Stem Cell Transplant: What Is It?

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Stem Cell Transplant: What Is It?
Stem Cell Transplant: What Is It?

Video: Stem Cell Transplant: What Is It?

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Video: Types of stem cell transplants: autologous vs. allogeneic 2023, January
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Stem cell transplant: what is it?

Stem cell transplantation is a tried and tested treatment for severe diseases of the blood-forming system (e.g. leukemia, myelodysplastic syndrome, congenital anemia), lymphomas, congenital immune defects or certain metabolic diseases. These diseases often have life-threatening consequences.

Stem cells are obtained from the peripheral blood, from the bone marrow or from umbilical cord blood and prepared for therapy. The stem cells can come from the patient himself (autologous stem cell transplantation) or from a tissue-compatible, related or unrelated person (allogeneic stem cell transplantation).

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  • more on the subject
  • What are stem cells?
  • What happens during a stem cell transplant?
  • What is an autologous stem cell transplant?
  • What is an allogeneic stem cell transplant?
  • What is a haploidentical stem cell donation?
  • What pre- and post-treatment are necessary?
  • What complications and side effects can occur?
  • What happens during aftercare?
  • Where can I find an adult stem cell transplant center?
  • How are the costs going to be covered?

An optimal match of the HLA (human leukocyte antigen) tissue characteristics of the recipient and the donor is important for the success of an allogeneic stem cell transplant. Matching stem cell donors can be found in the nuclear family (with siblings) and rarely in other close relatives.

For the majority of patients, however, an unrelated donor - an unrelated donor - has to be found. The chance of the search being successful depends on the tissue characteristics of the patient. Certain tissue features are relatively common, while others are very rare. On average, the probability of finding a suitable donor is around 1: 500,000.

What are stem cells?

Stem cells are responsible for blood formation. They are located in the bone marrow and constantly renew themselves through cell division. Blood stem cells produce mature blood cells, namely leukocytes, erythrocytes or platelets.

In diseases of the blood-forming system, stem cells can be affected. This can lead to increased production (leukemia) or decreased production (aplasia) of blood cells.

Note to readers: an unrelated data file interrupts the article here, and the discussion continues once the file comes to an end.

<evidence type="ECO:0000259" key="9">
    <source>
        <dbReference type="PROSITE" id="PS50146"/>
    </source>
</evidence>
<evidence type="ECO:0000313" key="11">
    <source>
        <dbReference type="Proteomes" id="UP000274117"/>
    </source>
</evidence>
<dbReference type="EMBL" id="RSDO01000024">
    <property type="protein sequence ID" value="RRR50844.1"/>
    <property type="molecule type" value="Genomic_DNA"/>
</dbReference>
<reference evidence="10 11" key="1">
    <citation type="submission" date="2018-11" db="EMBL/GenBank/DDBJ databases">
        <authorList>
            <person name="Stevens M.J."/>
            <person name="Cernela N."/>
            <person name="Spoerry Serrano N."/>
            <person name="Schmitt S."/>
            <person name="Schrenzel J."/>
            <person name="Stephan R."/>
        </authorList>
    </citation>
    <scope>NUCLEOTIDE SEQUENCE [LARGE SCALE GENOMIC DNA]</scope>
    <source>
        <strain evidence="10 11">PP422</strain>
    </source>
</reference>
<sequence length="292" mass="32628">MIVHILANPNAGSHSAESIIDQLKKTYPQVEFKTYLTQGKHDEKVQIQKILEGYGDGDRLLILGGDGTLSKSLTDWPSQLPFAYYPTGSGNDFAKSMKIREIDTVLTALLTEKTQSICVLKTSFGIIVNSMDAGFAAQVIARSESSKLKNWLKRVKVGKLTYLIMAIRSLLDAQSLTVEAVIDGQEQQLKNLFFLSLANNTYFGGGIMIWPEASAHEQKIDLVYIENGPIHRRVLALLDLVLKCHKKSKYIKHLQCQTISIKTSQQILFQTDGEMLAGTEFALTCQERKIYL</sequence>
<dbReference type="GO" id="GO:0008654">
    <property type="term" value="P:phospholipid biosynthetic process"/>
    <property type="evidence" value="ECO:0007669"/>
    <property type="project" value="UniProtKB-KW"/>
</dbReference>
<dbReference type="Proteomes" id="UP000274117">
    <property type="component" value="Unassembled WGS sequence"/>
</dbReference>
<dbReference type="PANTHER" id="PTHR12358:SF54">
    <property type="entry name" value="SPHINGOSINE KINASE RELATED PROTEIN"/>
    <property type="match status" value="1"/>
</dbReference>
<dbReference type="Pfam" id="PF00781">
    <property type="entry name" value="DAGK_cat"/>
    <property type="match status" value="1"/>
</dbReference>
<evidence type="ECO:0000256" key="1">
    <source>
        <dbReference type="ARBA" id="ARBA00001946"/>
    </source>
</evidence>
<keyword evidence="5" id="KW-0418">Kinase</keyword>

What happens during a stem cell transplant?

In stem cell transplantation, donated stem cells are transferred to the patient after therapy (e.g. chemotherapy, radiation). This rebuilds the blood-forming system. As a result, the immune system is also restored.

The patient is first prepared to accept the foreign stem cell donation using conditioning therapy. So that the stem cell donation is not rejected later, the patient's immune system is suppressed with medication or with whole-body radiation (immunosuppression).

When the stem cells are transplanted, the stem cell preparation is administered in the form of an intravenous infusion.

What is an autologous stem cell transplant?

With autologous stem cell transplantation, the patient's own stem cells are transplanted.

This treatment is primarily used for multiple myeloma, certain malignant lymphomas, and testicular cancer. First, the patient is treated with chemotherapy. This is to remove tumor cells. The patient then receives a special medication, a so-called growth factor. This stimulates an increased transport of stem cells from the bone marrow into the bloodstream. After a few days or weeks, the stem cells can be collected from the blood using a special procedure (stem cell apheresis). The stem cell preparation obtained is stored frozen until the transplant. Often, additional chemotherapy is carried out before the stem cell transplant.

What is an allogeneic stem cell transplant?

In allogeneic stem cell transplantation, patients are treated with stem cells that have been donated by another person.

This method is mainly used for severe diseases of the blood-forming system (e.g. leukemia, myelodysplastic syndrome, congenital anemia), for lymphomas, congenital immunodeficiencies or certain metabolic diseases.

The stem cells for the transplant mostly come from a tissue-compatible person. It can be an HLA (human leukocyte antigen) identical sibling or an unrelated person who shares as many HLA characteristics as possible with the patient (third party donor). HLA traits are hereditary blood group properties that can be detected on the cell membrane of leukocytes. The variety of HLA characteristics is very large. Over 10,000 HLA "types" are currently known.

What is a haploidentical stem cell donation?